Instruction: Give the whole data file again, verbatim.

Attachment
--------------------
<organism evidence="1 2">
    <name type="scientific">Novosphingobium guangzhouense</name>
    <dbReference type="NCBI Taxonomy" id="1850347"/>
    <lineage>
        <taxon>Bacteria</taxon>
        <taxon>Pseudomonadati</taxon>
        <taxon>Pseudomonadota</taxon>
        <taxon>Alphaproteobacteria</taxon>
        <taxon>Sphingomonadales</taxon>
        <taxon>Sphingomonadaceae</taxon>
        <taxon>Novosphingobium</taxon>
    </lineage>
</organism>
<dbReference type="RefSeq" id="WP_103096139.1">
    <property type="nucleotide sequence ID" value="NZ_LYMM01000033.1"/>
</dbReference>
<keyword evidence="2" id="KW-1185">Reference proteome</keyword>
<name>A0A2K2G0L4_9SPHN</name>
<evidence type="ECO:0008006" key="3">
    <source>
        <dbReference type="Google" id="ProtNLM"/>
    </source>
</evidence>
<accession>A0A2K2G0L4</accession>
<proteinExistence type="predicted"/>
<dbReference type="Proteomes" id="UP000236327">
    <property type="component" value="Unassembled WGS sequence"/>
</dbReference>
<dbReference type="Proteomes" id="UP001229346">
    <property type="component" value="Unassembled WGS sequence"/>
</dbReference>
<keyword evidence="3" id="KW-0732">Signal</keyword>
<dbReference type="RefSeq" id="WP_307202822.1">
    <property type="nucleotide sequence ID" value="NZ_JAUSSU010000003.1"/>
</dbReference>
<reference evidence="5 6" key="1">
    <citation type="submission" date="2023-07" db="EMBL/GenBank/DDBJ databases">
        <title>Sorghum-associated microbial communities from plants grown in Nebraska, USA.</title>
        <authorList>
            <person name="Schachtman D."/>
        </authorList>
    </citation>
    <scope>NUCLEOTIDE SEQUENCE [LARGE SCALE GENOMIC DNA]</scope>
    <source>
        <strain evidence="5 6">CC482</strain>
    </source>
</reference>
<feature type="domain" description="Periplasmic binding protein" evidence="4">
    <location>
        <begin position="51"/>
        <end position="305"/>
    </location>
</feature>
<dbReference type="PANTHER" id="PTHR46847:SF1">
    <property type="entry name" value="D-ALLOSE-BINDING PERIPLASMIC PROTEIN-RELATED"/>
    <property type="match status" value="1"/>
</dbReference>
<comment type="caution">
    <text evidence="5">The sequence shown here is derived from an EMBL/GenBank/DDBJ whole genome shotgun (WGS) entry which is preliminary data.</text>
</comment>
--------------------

<organism evidence="1 2">
    <name type="scientific">Novosphingobium guangzhouense</name>
    <dbReference type="NCBI Taxonomy" id="1850347"/>
    <lineage>
        <taxon>Bacteria</taxon>
        <taxon>Pseudomonadati</taxon>
        <taxon>Pseudomonadota</taxon>
        <taxon>Alphaproteobacteria</taxon>
        <taxon>Sphingomonadales</taxon>
        <taxon>Sphingomonadaceae</taxon>
        <taxon>Novosphingobium</taxon>
    </lineage>
</organism>
<dbReference type="RefSeq" id="WP_103096139.1">
    <property type="nucleotide sequence ID" value="NZ_LYMM01000033.1"/>
</dbReference>
<keyword evidence="2" id="KW-1185">Reference proteome</keyword>
<name>A0A2K2G0L4_9SPHN</name>
<evidence type="ECO:0008006" key="3">
    <source>
        <dbReference type="Google" id="ProtNLM"/>
    </source>
</evidence>
<accession>A0A2K2G0L4</accession>
<proteinExistence type="predicted"/>
<dbReference type="Proteomes" id="UP000236327">
    <property type="component" value="Unassembled WGS sequence"/>
</dbReference>
<dbReference type="Proteomes" id="UP001229346">
    <property type="component" value="Unassembled WGS sequence"/>
</dbReference>
<keyword evidence="3" id="KW-0732">Signal</keyword>
<dbReference type="RefSeq" id="WP_307202822.1">
    <property type="nucleotide sequence ID" value="NZ_JAUSSU010000003.1"/>
</dbReference>
<reference evidence="5 6" key="1">
    <citation type="submission" date="2023-07" db="EMBL/GenBank/DDBJ databases">
        <title>Sorghum-associated microbial communities from plants grown in Nebraska, USA.</title>
        <authorList>
            <person name="Schachtman D."/>
        </authorList>
    </citation>
    <scope>NUCLEOTIDE SEQUENCE [LARGE SCALE GENOMIC DNA]</scope>
    <source>
        <strain evidence="5 6">CC482</strain>
    </source>
</reference>
<feature type="domain" description="Periplasmic binding protein" evidence="4">
    <location>
        <begin position="51"/>
        <end position="305"/>
    </location>
</feature>
<dbReference type="PANTHER" id="PTHR46847:SF1">
    <property type="entry name" value="D-ALLOSE-BINDING PERIPLASMIC PROTEIN-RELATED"/>
    <property type="match status" value="1"/>
</dbReference>
<comment type="caution">
    <text evidence="5">The sequence shown here is derived from an EMBL/GenBank/DDBJ whole genome shotgun (WGS) entry which is preliminary data.</text>
</comment>